78. Christmas – It’s all about Family

This episode is all about Christmas. Learn plenty of general English vocabulary and culture.
You will find some vocabulary and definitions below.


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In this episode I talk to my brother (James) about Christmas, and plenty of other things too!

*Caution – this episode contains some rude language and swearing :)*

This is a natural conversation between my brother and me. We talk mainly about Christmas and what it means to us as Londoners in England, UK. We also talk about other things as we naturally get sidetracked during the conversation.
The intention of the conversation is to explain what Christmas really means to us. Some of the things we say are intended to be humourous, which means sometimes we use irony, but most of the time we are being serious.
It might be difficult for you to follow everything we say, but we explain many things while talking. I have made a list of vocabulary and expressions that we use in the conversation. You will find this list of vocabulary and definitions below. Many of the definitions come from this website: http://www.thefreedictionary.com/, and some of the definitions are written by me.

I recommend that you check the vocabulary and expressions in your own dictionary too, and look for examples of the expressions online by googling them. Listen to this podcast several times to really catch all the expressions and to listen to them being used in the natural context of our conversation. Then try to use the expressions yourself, in your own conversations or just while practising English alone.

VOCABULARY & DEFINITIONS
Here is a list of vocabulary used in the episode, with definitions:
I am slowly adding transcripts to all my episodes and I am storing them at my blog: http://teacherluke.co.uk/
There is no transcript for this episode yet but please feel free to add one! Email it to me: luketeacher@hotmail.com

Here is the vocabulary & definitions:

cold call
n.
A telephone call or visit made to someone who is not known or not expecting contact, often in order to sell something.
cold-call v. a cold caller (person) cold calling
The American Heritage® Dictionary of the English Language, Fourth Edition copyright ©2000 by Houghton Mifflin Company. Updated in 2009. Published by Houghton Mifflin Company. All rights reserved.

bunged up
adjective clogged, stuffed-up, blocked up, jammed “My nose is all bunged up.”
Collins Thesaurus of the English Language – Complete and Unabridged 2nd Edition. 2002 © HarperCollins Publishers 1995, 2002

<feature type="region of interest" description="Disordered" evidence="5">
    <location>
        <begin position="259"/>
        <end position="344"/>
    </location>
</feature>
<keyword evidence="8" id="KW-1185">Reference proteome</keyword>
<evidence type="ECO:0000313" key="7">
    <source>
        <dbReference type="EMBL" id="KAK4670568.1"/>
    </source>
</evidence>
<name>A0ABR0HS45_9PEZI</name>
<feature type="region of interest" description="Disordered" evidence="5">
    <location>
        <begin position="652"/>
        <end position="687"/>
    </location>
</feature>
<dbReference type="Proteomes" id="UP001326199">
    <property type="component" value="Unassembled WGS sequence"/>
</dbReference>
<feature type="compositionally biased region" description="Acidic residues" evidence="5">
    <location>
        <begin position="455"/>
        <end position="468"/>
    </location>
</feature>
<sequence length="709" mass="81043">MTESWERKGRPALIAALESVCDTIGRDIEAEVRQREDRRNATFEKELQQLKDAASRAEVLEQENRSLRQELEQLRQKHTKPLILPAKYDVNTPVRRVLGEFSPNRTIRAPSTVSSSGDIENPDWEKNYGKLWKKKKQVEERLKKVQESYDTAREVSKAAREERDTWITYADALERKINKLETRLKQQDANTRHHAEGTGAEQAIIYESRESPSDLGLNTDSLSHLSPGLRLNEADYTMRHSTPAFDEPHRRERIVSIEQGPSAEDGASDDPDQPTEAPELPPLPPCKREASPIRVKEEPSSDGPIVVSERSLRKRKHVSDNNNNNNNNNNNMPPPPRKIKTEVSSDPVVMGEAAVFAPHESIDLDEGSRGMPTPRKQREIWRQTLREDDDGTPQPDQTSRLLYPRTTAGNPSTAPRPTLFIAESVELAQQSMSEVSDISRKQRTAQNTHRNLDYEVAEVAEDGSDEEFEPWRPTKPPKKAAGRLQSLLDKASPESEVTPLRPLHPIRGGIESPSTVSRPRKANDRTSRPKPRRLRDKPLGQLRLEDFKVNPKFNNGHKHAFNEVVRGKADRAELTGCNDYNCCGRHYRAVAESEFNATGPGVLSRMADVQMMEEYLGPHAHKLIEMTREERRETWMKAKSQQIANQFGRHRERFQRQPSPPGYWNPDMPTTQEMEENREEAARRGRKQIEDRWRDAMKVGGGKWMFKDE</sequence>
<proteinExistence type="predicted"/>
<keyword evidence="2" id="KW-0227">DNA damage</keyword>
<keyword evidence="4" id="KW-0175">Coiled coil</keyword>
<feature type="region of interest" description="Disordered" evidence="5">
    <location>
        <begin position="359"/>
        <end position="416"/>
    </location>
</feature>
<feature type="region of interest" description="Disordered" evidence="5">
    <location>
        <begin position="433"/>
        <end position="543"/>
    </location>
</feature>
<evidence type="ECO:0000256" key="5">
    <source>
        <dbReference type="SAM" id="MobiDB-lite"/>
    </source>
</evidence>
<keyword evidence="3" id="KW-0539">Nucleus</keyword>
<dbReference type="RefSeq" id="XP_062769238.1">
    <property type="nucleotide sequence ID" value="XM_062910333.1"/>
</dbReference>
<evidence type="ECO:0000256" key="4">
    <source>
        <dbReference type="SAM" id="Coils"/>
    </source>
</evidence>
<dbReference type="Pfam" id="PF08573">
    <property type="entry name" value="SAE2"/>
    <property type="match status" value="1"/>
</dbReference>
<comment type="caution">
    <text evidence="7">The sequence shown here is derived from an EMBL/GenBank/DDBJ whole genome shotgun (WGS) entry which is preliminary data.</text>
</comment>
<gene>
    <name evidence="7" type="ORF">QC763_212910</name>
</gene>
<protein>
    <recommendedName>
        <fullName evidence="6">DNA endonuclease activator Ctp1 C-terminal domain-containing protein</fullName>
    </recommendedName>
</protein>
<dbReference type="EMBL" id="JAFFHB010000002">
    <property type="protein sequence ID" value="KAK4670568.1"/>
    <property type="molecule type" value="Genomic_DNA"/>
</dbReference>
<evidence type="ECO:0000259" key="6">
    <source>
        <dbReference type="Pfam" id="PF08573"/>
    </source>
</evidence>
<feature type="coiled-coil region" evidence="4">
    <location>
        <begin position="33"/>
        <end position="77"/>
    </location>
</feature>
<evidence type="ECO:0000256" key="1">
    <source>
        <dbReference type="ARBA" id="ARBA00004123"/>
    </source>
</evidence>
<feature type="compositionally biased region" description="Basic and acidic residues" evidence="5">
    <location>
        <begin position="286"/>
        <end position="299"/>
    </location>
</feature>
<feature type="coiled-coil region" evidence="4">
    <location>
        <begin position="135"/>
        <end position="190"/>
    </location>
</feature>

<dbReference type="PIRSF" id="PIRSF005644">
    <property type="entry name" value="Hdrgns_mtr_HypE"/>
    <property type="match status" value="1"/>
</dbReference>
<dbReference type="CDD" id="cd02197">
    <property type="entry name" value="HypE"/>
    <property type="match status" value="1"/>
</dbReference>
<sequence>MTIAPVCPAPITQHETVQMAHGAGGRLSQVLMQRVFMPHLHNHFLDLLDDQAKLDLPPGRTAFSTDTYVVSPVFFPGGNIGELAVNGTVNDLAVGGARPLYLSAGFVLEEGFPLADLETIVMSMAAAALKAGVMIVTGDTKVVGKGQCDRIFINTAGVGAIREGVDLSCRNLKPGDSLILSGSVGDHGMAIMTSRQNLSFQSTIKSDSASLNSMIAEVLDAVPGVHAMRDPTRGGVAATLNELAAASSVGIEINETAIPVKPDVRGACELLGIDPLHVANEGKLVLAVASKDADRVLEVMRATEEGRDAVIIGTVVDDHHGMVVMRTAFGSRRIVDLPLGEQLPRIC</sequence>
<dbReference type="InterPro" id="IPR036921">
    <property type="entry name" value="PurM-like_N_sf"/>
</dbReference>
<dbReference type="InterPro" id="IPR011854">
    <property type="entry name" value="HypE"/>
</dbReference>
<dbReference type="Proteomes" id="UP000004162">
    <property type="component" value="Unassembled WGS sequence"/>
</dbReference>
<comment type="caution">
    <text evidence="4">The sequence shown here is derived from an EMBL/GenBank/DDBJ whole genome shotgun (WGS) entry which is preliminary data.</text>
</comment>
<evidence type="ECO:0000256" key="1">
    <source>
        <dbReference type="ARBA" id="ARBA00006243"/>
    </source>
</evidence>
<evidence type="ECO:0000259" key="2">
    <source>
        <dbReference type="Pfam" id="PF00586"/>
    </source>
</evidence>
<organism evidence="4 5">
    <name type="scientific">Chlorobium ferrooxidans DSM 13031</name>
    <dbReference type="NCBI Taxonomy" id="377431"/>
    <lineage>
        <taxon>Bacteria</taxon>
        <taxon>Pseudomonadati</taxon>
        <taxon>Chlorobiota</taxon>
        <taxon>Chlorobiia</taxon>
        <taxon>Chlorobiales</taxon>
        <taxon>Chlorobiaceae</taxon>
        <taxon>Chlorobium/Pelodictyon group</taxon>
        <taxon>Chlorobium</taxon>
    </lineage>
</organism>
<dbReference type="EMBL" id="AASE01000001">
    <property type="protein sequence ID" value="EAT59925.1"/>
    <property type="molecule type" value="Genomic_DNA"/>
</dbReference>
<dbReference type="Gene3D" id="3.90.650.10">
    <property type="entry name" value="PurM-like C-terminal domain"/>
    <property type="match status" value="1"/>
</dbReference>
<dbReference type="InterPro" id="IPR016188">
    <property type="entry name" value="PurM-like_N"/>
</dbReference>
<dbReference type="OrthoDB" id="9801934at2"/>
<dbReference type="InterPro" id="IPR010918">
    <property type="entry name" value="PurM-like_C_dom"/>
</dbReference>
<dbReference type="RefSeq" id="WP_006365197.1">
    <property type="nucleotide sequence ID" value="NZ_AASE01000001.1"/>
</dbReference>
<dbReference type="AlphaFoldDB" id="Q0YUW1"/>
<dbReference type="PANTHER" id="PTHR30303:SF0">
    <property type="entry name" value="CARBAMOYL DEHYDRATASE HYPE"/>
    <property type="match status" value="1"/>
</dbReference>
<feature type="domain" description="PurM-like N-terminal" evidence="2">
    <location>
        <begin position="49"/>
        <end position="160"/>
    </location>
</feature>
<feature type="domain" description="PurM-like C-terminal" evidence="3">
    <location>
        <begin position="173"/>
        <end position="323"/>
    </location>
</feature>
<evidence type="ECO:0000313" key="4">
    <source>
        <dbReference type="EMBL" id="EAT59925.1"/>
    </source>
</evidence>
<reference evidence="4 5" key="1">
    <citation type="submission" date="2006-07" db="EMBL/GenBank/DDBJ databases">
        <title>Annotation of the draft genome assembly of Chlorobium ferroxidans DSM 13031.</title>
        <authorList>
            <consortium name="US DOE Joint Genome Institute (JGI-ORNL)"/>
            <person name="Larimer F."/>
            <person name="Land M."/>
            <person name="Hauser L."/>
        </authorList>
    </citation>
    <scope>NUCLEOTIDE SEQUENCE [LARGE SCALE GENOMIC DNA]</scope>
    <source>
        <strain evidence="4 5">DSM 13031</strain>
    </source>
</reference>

faux pas [ˌfəʊ ˈpɑː (French) fo pɑ]
n pl faux pas [ˌfəʊ ˈpɑːz (French) fo pɑ]
a social blunder or indiscretion
[from French: false step]
Collins English Dictionary – Complete and Unabridged © HarperCollins Publishers 1991, 1994, 1998, 2000, 2003

urine
n urine [ˈjuːrin]
the waste fluid passed out of the body of animals from the bladder.
adj urinary
a urinary infection.
v urinate [ˈjuərineit]
to pass urine from the bladder.
Kernerman English Multilingual Dictionary © 2006-2010 K Dictionaries Ltd.

cliche
n.
1. A trite or overused expression or idea: “Even while the phrase was degenerating to cliché in ordinary public use . . . scholars were giving it increasing attention” (Anthony Brandt).
2. A person or character whose behavior is predictable or superficial: “There is a young explorer . . . who turns out not to be quite the cliche expected” (John Crowley).
These nouns denote an expression or idea that has lost its originality or force through overuse: a short story weakened by clichés; the old bromide that we are what we eat; uttered the commonplace “welcome aboard”; a eulogy full of platitudes; a once-original thought that has become a truism.
The American Heritage® Dictionary of the English Language, Fourth Edition copyright ©2000 by Houghton Mifflin Company. Updated in 2009. Published by Houghton Mifflin Company. All rights reserved.

tinsel
n.
1. Very thin sheets, strips, or threads of a glittering material used as a decoration.
2. Something sparkling or showy but basically valueless: the tinsel of parties and promotional events.
adj.
1. Made of or decorated with tinsel.
2. Gaudy, showy, and basically valueless.
tr.v. tin·seled or tin·selled, tin·sel·ing or tin·sel·ling, tin·sels
1. To decorate with or as if with tinsel: tinsel a Christmas tree.
2. To give a false sparkle to.
[Middle English tineseile, from Old French estincelle, spangle, spark; see stencil.]
The American Heritage® Dictionary of the English Language, Fourth Edition copyright ©2000 by Houghton Mifflin Company. Updated in 2009. Published by Houghton Mifflin Company. All rights reserved.

bau·ble
n.
1. A small, round decoration used on a christmas tree

cul-de-sac
Noun 1. cul de sac – a passage with access only at one end
cul, dead end
passage – a way through or along which someone or something may pass
2. cul de sac – a street with only one way in or out
blind alley, dead-end street, impasse
thoroughfare – a public road from one place to another
Based on WordNet 3.0, Farlex clipart collection. © 2003-2008 Princeton University, Farlex Inc.

stuck-up
adj
Informal conceited, arrogant, or snobbish
stuck-upness n
Collins English Dictionary – Complete and Unabridged © HarperCollins Publishers 1991, 1994, 1998, 2000, 2003

football hooligan

asking for it
-verb
this means that someone wants to have a fight